Tesla Debuts Model X Electric Crossover
By Mark Vaughn
Months before its sleek Model S sedan is even in showrooms, Tesla has rolled out its AWD Model X sort-of-non-SUV, the vehicle to come after that. Cheering throngs of supporters at Tesla's Los Angeles Design and Engineering Building woot-woot-wooted.
Have a look for yourself. The outside shape will surely be compared in proportion and profile to the BMW X6/Honda Crosstour/Volkswagen Fastback, with a sloping rear roofline descending over a rear hatch. So fair, fairly conventional by today's standards. But then as soon as you hit a button those "Falcon Wing" (not gullwing) rear side doors rise up and hang there like a cormorant getting some sun. Inside is room to fit seven real adults. We know--we sat in the very back and had headroom to spare. When the Falcon Wing doors are in the up position you can stand up all the way while still in the Model X. This makes ingress and egress a piece of cake compared to a typical seven-seat, three-row SUV and makes it much easier to put a kid into a child seat.
In front is what would normally be called a trunk, but since Tesla is all about doing things differently, this one is called a “frunk.” Unfortunately, they couldn't open the frunk when the car was onstage. The frunk was in a funk.
Since the Tesla Model X shares almost 100 percent of its powertrain and chassis with the Model S sedan, it promises to be a smooth and sporty performer. It might even be smoother. While the Model S is rear-wheel drive only, the Model X can be ordered with second electric motor to drive the front wheels, hence the all-whee-drive evocative X in the name.
Only the thinnest of technical specs were released, reminding us that the X's launch is still almost two years off. But we were still able to glean a few details during our evening in the Hawthorne, Calif. design building. While the battery pack of the S comes in three sizes, 40, 60 or 85 kWh, the Tesla Model X will get only the 60- or 85-kWh batteries at first, all loaded into a tray slung beneath the chassis. The decision has not been made yet whether to offer the 40-kWh battery on the Model X. Since the X weighs 10 to 12 percent more than the sedan, depending on whether it's rear or all wheel-drive, it will suffer a 10-to-12-percent range penalty. That translates to 260 to 270 miles for the 85-kWh battery and 200 to 210 for the 60-kWh.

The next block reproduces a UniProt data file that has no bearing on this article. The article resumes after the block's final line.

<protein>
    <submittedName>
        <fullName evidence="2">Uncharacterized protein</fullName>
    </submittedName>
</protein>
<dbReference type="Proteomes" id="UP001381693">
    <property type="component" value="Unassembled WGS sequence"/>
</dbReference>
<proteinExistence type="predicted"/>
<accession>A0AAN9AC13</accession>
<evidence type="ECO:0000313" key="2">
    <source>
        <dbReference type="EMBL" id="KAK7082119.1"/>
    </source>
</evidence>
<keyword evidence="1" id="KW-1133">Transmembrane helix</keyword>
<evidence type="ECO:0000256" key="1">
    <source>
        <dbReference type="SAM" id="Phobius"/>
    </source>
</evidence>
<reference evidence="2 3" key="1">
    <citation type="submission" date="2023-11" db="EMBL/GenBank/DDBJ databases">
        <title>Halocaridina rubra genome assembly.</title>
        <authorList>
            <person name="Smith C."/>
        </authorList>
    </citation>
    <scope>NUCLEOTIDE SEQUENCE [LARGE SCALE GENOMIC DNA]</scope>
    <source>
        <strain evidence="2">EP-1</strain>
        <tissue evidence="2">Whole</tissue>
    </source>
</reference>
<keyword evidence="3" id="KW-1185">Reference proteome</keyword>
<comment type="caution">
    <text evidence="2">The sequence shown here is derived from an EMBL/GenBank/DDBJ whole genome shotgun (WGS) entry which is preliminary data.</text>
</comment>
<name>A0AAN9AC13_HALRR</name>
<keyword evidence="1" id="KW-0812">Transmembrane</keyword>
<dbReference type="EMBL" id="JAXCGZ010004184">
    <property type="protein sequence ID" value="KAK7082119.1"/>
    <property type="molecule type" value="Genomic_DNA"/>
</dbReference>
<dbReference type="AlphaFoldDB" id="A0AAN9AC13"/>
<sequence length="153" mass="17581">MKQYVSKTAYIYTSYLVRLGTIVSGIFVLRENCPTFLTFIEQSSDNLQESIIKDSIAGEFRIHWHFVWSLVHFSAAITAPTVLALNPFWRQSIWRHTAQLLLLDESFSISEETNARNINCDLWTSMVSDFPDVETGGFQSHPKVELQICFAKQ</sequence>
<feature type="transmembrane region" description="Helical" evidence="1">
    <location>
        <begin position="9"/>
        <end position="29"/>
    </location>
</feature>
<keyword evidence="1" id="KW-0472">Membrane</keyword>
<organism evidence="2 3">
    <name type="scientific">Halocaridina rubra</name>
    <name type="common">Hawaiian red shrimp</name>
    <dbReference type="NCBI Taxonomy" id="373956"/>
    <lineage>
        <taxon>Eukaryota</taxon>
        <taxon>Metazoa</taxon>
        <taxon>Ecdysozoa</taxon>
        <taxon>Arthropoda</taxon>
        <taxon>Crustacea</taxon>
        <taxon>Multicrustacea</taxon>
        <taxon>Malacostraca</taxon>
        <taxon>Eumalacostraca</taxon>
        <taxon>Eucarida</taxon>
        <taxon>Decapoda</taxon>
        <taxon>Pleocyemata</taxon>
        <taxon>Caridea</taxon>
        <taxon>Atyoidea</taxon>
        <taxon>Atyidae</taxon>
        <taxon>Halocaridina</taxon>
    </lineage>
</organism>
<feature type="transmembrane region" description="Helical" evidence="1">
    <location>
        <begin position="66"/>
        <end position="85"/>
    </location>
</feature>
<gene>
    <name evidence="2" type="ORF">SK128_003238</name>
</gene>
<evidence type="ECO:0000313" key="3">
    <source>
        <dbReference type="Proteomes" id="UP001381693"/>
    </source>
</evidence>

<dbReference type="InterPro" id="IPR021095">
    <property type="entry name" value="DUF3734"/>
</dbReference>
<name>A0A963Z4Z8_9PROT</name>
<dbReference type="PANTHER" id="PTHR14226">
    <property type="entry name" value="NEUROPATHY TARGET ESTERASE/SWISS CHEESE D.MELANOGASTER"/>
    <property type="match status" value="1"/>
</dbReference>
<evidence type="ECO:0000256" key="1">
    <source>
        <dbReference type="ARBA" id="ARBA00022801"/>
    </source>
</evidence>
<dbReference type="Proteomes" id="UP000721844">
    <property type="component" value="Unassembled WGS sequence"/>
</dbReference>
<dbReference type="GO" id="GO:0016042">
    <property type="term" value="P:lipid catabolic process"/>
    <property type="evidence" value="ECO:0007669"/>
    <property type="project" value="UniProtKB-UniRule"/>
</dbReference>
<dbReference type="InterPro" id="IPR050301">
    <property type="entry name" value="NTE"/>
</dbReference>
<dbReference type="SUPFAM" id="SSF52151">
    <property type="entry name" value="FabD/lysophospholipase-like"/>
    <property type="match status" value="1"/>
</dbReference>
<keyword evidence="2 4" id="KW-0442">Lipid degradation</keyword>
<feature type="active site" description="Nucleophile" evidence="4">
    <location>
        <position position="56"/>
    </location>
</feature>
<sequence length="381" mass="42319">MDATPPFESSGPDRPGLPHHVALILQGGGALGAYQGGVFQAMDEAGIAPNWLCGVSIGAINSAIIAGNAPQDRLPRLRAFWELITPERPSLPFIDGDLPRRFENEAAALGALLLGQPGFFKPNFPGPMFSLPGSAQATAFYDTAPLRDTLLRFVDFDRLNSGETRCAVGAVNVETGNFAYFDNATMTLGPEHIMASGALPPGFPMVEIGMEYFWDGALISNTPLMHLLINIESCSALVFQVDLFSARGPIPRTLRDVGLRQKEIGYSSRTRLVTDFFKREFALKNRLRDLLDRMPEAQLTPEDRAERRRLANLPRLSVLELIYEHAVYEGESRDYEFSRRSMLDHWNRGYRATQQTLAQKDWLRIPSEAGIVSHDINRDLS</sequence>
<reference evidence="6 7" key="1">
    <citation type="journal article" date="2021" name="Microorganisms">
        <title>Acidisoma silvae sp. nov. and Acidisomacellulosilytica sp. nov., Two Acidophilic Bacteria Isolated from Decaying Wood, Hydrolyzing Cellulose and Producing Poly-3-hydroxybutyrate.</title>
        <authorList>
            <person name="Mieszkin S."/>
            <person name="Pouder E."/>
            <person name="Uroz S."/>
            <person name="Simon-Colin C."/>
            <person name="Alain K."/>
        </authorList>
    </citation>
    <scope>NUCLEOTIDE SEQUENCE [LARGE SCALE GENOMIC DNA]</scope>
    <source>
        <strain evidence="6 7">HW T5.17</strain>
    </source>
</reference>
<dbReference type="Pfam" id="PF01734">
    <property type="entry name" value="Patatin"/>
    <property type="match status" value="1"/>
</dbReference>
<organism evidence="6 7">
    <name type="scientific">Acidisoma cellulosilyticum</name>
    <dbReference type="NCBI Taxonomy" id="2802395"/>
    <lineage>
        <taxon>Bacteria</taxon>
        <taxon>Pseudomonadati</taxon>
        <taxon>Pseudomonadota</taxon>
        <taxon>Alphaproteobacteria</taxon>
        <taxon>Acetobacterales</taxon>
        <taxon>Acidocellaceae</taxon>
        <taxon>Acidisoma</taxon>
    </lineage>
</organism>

The X has the exact same 116.5”-wheelbase and 195.9”- length as the Model S but should have much more interior volume.
Tesla says the X's 0-60 time is 4.4 seconds, which is the same figure as the lighter and theoretically just as powerful sedan. So that still has to be sorted out.
Pricing should be right on top of the Model S, too, Tesla execs said. The Model S retails for $67,400 with the 60-kWh battery and $77,400 for the 85-kWh pack. Don't forget to subtract the $7500 Federal tax credit from that, or about $10,000 if you live in a state like California that offers an additional incentive.
We got a quick ride in a Tesla Model X and found that, even from the third row seat, it felt fast. We also rode in the Model S a couple months ago and that felt fast, too. Maybe faster.